Stem Cell Treatments for Alzheimer's Disease is now available at SIRM
Alzheimer's disease (AD) is the most common form of dementia; it worsens as it progresses, and eventually leads to death. It was first described by German psychiatrist and neuropathologist Alois Alzheimer in 1906 and was named after him.
Most often, AD is diagnosed in people over 65 years of age, although the less-prevalent early-onset Alzheimer's can occur much earlier. In 2006, there were 26.6 million sufferers worldwide. Alzheimer's is predicted to affect 1 in 85 people globally by 2050.
Although Alzheimer's disease develops differently for every individual, there are many common symptoms. Early symptoms are often mistakenly thought to be 'age-related' concerns, or manifestations of stress. In the early stages, the most common symptom is difficulty in remembering recent events. When AD is suspected, the diagnosis is usually confirmed with tests that evaluate behaviour and thinking abilities, often followed by a brain scan if available.
The cause for most Alzheimer's cases is still essentially unknown (except for 1% to 5% of cases where genetic differences have been identified). Several competing hypotheses exist trying to explain the cause of the disease. The oldest, on which most currently available drug therapies are based, is the cholinergic hypothesis, which proposes that AD is caused by reduced synthesis of the neurotransmitter acetylcholine. The cholinergic hypothesis has not maintained widespread support, largely because medications intended to treat acetylcholine deficiency have not been very effective. Other cholinergic effects have also been proposed, for example, initiation of large-scale aggregation of amyloid, leading to generalised neuroinflammation.
A 2004 study found that deposition of amyloid plaques does not correlate well with neuron loss. This observation supports the tau hypothesis, the idea that tau protein abnormalities initiate the disease cascade. In this model, hyperphosphorylated tau begins to pair with other threads of tau. Eventually, they form neurofibrillary tangles inside nerve cell bodies. When this occurs, the microtubules disintegrate, collapsing the neuron's transport system. This may result first in malfunctions in biochemical communication between neurons and later in the death of the cells.
Another hypothesis asserts that the disease may be caused by age-related myelin breakdown in the brain. Demyelination leads to axonal transport disruptions. Iron released during myelin breakdown is hypothesized to cause further damage. Homeostatic myelin repair processes contribute to the development of proteinaceous deposits such as amyloid-beta and tau.
Oxidative stress may be significant in the formation of the pathology.
Alzheimers Stem Cell Treatment and stem cell therapy. Alzheimers treatment studies and stem cell protocols:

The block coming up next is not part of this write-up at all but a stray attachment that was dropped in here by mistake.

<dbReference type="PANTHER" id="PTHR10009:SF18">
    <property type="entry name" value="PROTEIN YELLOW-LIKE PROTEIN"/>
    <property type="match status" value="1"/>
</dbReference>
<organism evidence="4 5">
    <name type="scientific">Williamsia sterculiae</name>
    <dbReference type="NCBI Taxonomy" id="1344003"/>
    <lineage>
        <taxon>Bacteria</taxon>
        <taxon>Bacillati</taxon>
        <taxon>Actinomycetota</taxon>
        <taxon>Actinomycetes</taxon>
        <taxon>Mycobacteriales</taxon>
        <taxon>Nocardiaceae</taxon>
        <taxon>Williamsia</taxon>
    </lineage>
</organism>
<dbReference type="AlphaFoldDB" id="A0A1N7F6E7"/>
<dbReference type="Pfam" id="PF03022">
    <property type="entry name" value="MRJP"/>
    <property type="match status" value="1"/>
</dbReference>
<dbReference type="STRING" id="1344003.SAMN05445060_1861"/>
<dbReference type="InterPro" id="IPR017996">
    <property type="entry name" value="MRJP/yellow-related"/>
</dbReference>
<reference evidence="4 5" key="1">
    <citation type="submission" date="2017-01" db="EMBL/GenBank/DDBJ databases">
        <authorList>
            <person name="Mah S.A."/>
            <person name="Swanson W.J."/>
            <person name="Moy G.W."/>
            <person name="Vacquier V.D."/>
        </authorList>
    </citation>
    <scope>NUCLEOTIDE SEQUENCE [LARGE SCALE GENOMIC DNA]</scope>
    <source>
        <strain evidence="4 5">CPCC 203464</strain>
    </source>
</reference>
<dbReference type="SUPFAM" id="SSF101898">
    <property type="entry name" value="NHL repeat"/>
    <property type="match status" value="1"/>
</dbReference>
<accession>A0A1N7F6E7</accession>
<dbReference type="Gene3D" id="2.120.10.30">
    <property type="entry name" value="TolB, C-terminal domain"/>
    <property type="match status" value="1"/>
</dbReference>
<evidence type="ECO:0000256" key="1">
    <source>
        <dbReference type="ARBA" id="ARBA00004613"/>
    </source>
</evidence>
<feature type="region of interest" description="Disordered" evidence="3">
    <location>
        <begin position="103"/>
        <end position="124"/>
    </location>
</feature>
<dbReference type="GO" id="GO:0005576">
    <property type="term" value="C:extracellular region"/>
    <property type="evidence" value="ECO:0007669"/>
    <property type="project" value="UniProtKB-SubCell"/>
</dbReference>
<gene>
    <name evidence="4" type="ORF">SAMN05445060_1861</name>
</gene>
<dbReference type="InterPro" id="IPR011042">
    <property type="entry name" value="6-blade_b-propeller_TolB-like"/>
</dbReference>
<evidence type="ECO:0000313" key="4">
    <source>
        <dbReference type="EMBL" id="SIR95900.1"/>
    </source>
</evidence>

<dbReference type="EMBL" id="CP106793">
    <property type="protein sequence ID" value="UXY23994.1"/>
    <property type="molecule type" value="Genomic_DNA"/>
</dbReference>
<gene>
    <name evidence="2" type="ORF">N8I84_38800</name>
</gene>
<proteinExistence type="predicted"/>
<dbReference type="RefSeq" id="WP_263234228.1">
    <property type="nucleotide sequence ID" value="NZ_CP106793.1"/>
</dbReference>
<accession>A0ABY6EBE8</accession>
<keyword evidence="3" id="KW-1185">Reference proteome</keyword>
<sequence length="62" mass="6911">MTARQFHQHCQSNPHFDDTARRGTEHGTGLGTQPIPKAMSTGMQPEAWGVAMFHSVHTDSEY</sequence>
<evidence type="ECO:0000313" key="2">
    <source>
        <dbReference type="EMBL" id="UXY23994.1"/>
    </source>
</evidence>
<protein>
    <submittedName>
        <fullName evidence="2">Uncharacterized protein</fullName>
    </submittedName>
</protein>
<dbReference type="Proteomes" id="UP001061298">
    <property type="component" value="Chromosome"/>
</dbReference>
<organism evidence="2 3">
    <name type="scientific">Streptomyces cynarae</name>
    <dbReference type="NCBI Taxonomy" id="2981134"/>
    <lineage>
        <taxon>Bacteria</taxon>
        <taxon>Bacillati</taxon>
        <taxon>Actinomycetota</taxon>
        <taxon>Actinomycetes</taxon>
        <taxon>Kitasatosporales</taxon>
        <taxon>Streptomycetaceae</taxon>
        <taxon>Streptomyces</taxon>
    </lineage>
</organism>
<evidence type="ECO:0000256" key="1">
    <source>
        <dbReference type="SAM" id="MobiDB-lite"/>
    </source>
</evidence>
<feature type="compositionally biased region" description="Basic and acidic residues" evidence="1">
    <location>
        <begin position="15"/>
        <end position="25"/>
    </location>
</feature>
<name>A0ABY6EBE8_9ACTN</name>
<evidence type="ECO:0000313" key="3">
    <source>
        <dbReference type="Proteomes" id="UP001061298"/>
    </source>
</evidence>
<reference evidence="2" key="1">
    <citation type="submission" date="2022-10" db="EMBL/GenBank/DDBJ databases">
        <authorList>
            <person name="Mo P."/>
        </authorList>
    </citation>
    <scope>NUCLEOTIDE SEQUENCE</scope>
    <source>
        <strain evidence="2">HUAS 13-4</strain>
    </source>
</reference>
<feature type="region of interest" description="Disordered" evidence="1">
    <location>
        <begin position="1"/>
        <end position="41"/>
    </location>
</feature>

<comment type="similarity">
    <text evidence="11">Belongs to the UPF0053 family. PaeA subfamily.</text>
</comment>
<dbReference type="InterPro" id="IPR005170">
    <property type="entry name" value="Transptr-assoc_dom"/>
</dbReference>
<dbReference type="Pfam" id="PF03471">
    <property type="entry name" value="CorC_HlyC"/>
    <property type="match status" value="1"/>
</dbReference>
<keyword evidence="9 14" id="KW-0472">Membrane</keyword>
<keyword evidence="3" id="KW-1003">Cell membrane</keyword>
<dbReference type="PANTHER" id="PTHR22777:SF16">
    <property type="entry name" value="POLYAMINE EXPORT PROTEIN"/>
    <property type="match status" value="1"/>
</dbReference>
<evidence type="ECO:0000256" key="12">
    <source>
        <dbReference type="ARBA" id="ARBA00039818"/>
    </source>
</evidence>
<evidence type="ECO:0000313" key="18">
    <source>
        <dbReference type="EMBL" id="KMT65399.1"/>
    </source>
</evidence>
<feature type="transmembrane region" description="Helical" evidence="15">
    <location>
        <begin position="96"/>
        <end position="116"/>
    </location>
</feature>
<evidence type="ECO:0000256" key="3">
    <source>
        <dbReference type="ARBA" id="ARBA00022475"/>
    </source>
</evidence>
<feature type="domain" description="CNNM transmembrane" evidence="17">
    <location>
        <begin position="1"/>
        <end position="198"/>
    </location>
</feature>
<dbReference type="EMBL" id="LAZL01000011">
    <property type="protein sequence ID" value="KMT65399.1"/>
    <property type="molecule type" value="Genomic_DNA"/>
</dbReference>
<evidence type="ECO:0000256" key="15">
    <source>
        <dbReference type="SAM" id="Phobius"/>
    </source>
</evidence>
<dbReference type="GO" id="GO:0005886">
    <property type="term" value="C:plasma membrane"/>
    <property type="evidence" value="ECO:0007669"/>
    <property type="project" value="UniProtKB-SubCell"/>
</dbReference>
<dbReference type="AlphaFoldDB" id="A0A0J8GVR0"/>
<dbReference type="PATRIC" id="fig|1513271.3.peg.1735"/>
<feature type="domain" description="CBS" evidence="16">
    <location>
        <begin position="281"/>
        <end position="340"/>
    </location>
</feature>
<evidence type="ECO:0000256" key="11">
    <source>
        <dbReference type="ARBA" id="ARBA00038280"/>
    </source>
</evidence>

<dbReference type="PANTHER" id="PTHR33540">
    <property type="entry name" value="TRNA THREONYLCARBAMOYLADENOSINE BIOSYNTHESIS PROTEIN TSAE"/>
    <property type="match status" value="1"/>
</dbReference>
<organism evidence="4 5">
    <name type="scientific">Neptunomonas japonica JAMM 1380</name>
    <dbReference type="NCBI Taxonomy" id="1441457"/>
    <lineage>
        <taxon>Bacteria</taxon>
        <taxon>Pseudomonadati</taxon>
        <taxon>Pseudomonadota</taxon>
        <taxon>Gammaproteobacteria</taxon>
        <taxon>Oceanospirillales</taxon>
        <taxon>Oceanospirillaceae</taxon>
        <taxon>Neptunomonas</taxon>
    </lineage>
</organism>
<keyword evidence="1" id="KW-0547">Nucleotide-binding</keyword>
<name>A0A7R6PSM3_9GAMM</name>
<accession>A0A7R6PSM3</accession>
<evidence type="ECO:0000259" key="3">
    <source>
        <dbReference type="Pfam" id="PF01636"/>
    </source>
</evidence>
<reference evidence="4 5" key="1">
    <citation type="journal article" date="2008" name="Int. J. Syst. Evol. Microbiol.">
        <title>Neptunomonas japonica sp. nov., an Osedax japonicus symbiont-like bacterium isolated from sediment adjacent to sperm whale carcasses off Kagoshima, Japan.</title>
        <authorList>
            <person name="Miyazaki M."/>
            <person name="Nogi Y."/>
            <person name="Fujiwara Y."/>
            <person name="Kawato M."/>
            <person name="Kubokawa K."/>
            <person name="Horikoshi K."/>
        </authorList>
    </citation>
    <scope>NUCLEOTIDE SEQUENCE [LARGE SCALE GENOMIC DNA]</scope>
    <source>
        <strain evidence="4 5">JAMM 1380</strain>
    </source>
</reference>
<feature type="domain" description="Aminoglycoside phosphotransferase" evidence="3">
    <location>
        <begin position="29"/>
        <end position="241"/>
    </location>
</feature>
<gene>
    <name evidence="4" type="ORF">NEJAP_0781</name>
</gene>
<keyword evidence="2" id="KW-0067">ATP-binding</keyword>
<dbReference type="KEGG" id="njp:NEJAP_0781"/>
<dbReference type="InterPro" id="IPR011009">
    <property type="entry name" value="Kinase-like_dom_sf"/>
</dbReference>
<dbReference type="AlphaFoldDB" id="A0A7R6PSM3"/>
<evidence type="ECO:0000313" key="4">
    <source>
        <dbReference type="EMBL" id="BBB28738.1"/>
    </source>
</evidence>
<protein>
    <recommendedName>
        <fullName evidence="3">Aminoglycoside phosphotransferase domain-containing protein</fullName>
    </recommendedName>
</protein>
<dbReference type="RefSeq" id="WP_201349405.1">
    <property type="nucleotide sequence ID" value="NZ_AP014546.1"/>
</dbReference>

Modeling Human Neurological and Neurodegenerative Diseases: From Induced Pluripotent Stem Cells to Neuronal Differentiation and Its Applications in Neurotrauma.
Related Articles Modeling Human Neurological and Neurodegenerative Diseases: From Induced Pluripotent Stem Cells to Neuronal Differentiation and Its Applications in Neurotrauma. Front Mol Neurosci. 2017;10:50 Authors: Bahmad H, Hadadeh O, Chamaa F, Cheaito K, Darwish B, Makkawi AK, Abou-Kheir W Abstract With the help of several inducing factors, somatic cells can be reprogrammed to become induced pluripotent stem cell (iPSCs) lines. The success is in obtaining iPSCs almost identical to embryonic stem cells (ESCs), therefore various approaches have been tested and ultimately several ones have succeeded. The importance of these cells is in how they serve as models to unveil the molecular pathways and mechanisms underlying several human diseases, and also in its potential roles in the development of regenerative medicine. They further aid in the development of regenerative medicine, autologous cell therapy and drug or toxicity screening. Here, we provide a comprehensive overview of the recent development in the field of iPSCs research, specifically for modeling human neurological and neurodegenerative diseases, and its applications in neurotrauma. These are mainly characterized by progressive functional or structural neuronal loss rendering them extremely challenging to manage. Many of these diseases, including Parkinson's disease (PD), Huntington's disease (HD), Amyotrophic lateral sclerosis (ALS) and Alzheimer's disease (AD) have been explored in vitro. The main purpose is to generate patient-specific iPS cell lines from the somatic cells that carry mutations or genetic instabilities for the aim of studying their differentiation potential and behavior. This new technology will pave the way for future development in the field of stem cell research anticipating its use in clinical settings and in regenerative medicine in order to treat various human diseases, including neurological and neurodegenerative diseases. PMID: 28293168 [PubMed - in process]Read more...